Additionally, the use of the bases to carry out military operations in the Middle East such as in Yemen establishes future enemies for hosting countries. For instance, the UAE’s Assab base in Eritre is used in the Saudi-led campaign against the Iran-backed Houthi rebels in Yemen. This inadvertently implicates Eritrea in the war and automatically makes it an enemy of Iran and the Houthi rebels.

As a launch pad, the Horn inadvertently take sides with foreign powers in a war that they may not have been part of and undermines their future relations with neighboring states.

Djibouti’s rejection of Russia’s request for a military base that could be used in the conflict in Syria, is a bold move, but it is unclear whether the decision was swayed by the US and France who have military bases in the country.

Furthermore, the existence and operations of foreign forces in the region poses internal security threats and African officials are aware of this. One of the primary grievances of extremist groups such as Al-Shabaab, Boko Haram and the terror groups in the Sahel is the dominance foreign standards and external forces on the continent.

In Somalia for instance, where US forces have intensified drone strikes against terrorist groups, Al-Shabaab has equally escalated their attacks with heavy casualties on civilian populations. Indeed, the violent group emerged at the backdrop of the US-backed Ethiopian intervention that routed the Islamic Court Union (ICU) in 2006.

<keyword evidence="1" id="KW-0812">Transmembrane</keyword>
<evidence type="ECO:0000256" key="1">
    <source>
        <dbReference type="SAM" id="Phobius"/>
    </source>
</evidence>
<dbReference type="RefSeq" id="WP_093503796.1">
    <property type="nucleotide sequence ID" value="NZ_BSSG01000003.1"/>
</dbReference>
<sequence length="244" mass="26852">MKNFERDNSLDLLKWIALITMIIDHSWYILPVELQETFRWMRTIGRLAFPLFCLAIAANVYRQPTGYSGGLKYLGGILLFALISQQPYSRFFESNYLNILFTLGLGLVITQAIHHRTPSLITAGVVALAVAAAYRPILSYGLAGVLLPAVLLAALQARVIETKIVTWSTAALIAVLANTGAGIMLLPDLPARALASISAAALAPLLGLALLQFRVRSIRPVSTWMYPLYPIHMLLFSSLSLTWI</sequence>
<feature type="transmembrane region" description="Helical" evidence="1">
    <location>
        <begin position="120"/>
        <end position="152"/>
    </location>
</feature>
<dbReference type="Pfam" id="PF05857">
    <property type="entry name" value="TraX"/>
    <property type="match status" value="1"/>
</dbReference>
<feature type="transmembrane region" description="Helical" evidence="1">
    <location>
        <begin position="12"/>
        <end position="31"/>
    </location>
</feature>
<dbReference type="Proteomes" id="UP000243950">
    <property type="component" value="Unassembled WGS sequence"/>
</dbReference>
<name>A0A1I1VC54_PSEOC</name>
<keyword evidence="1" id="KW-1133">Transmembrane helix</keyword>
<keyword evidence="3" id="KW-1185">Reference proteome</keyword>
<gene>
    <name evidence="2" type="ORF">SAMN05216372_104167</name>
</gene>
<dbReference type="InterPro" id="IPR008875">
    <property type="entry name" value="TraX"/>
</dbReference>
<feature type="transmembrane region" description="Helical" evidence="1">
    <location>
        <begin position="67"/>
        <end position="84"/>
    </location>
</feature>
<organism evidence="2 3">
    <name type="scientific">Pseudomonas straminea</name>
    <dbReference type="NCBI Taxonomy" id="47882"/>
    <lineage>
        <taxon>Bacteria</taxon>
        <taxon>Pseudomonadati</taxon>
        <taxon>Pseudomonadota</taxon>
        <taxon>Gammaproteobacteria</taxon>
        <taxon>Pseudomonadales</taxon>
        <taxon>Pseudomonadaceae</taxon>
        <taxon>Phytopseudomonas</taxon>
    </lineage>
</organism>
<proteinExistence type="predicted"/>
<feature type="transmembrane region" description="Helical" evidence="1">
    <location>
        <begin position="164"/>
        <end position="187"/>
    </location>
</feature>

In the Sahel region, more violent extremist groups have mushroomed based on grievances of foreign meddling as French, US forces and allies carry out attacks against militant groups. Moreover, the strikes by foreign powers have had severe implications for civilians who end up being casualties thereby creating additional causes for aversion and rebellion.

Adding to the internal security problem in the Horn is the uncoordinated nature that the deals come about such as the recent deal between the UAE and Somaliland in February 2017.